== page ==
"Every child is an artist. The problem is how to remain an artist once we grow up." (Pablo Picasso)
I love this quote. As I often say, it expresses a hope that as adults, we can stay in touch with, or rediscover, that inner creativity. As I found out both personally and through my teaching, it is never too late to try!
For me, pottery remained just a hobby until my late 30’s, when I formally 'became' a ceramic artist. In this chapter of my life, I’ve been designing and making unique sculptural basins, ceramic paintings and other decorative objects both for private individuals and for companies.
Then came the discovery that I love teaching pottery and using my knowledge to uncover creativity in others! Teaching children, and most especially adults, has convinced me (not that I needed convincing!) that we all have the capacity within us to be creative, and that, whatever the medium, it is NEVER too late to start!
I consider myself lucky... As children, my artist grandmother encouraged my brother and I to believe that anything was possible. She used to get us to play simple games to break down barriers and inhibitions. One of my favourites was when she played music in her studio and got us to paint the musical rhythms onto paper with our eyes closed. After a few strokes, we could open our eyes and, turning the page to the side or upside down, we invariably spotted a shape that could be turned into something more. It was a bit like painterly cloud spotting! There was no right or wrong, no expectations, just the playful present.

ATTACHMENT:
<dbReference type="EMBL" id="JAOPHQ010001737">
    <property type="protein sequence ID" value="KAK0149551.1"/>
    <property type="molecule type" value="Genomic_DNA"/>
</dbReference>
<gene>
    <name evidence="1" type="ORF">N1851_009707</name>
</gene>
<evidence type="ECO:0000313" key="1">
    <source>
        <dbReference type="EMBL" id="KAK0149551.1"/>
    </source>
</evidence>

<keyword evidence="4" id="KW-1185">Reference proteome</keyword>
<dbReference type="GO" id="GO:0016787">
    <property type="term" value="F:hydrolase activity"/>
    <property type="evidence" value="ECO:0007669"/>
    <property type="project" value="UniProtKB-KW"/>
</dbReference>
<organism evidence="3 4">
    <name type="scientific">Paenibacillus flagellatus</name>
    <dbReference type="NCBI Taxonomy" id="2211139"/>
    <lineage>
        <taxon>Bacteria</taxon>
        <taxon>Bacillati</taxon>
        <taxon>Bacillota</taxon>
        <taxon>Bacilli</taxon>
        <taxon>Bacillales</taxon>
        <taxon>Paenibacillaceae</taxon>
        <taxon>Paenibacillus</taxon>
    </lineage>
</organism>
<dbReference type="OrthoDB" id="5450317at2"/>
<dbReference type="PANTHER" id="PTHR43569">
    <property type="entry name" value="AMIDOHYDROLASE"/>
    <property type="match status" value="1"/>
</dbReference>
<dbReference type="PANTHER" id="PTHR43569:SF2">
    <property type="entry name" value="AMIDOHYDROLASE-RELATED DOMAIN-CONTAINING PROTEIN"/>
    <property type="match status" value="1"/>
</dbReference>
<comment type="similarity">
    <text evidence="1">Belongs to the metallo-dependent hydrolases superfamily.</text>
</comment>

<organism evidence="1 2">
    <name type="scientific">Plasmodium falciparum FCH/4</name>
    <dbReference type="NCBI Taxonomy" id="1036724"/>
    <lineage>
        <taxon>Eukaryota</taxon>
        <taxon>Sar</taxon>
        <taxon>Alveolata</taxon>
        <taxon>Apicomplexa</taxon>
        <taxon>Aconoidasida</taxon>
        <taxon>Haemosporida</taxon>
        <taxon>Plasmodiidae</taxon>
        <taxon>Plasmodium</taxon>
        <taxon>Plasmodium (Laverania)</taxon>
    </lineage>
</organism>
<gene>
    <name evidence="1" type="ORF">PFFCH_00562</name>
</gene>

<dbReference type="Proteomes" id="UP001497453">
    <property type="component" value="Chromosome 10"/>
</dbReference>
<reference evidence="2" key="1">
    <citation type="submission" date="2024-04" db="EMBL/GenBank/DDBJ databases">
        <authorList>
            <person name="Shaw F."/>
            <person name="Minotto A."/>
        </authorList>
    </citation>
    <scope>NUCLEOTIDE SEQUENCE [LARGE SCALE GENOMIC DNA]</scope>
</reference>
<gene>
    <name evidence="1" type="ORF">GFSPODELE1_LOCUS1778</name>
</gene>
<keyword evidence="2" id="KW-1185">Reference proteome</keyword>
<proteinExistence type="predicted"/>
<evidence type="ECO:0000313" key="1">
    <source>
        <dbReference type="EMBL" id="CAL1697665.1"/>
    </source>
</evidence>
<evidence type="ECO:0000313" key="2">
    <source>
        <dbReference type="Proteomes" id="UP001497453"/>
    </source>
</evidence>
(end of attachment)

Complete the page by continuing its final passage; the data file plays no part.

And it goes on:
Actor, comedian and writer John Cleese describes creativity as an ability to play, an open mode, valuable for its own sake. I totally subscribe to this view! As people leave their responsibilities and stresses outside my studio door, so their playful energy and individual creativity is released and laughter invariably follows. It goes without saying that this process of personal discovery is also extremely rewarding for me, and I delight in watching my students discover what they are capable of!
Over the years, most of my adult students (I’d say 99%) have come to my classes with no prior experience at all, save perhaps a pinch pot at school some 30 or 40 years earlier. Invariably, they warn me in advance that they're “not creative”… They are just looking to learn something new, find an activity that will take them outside of their familiar world in a gentle, artistic, social, even therapeutic way. Within 2 or 3 lessons, they were often hooked. My classes become the highlight of their week: an opportunity to disconnect from the stresses of daily life, learn a new skill, and in the process rebalance their energies while rediscovering their own latent creativity. Unexpected friendships form, problems are shared, advice is offered, and the experience becomes holistically enriching for all of us.
I'm very proud of my students's creations and always insist that they sign their pieces. "Otherwise, people won't believe that you made it", I tell them from experience. Just take a look for yourself!!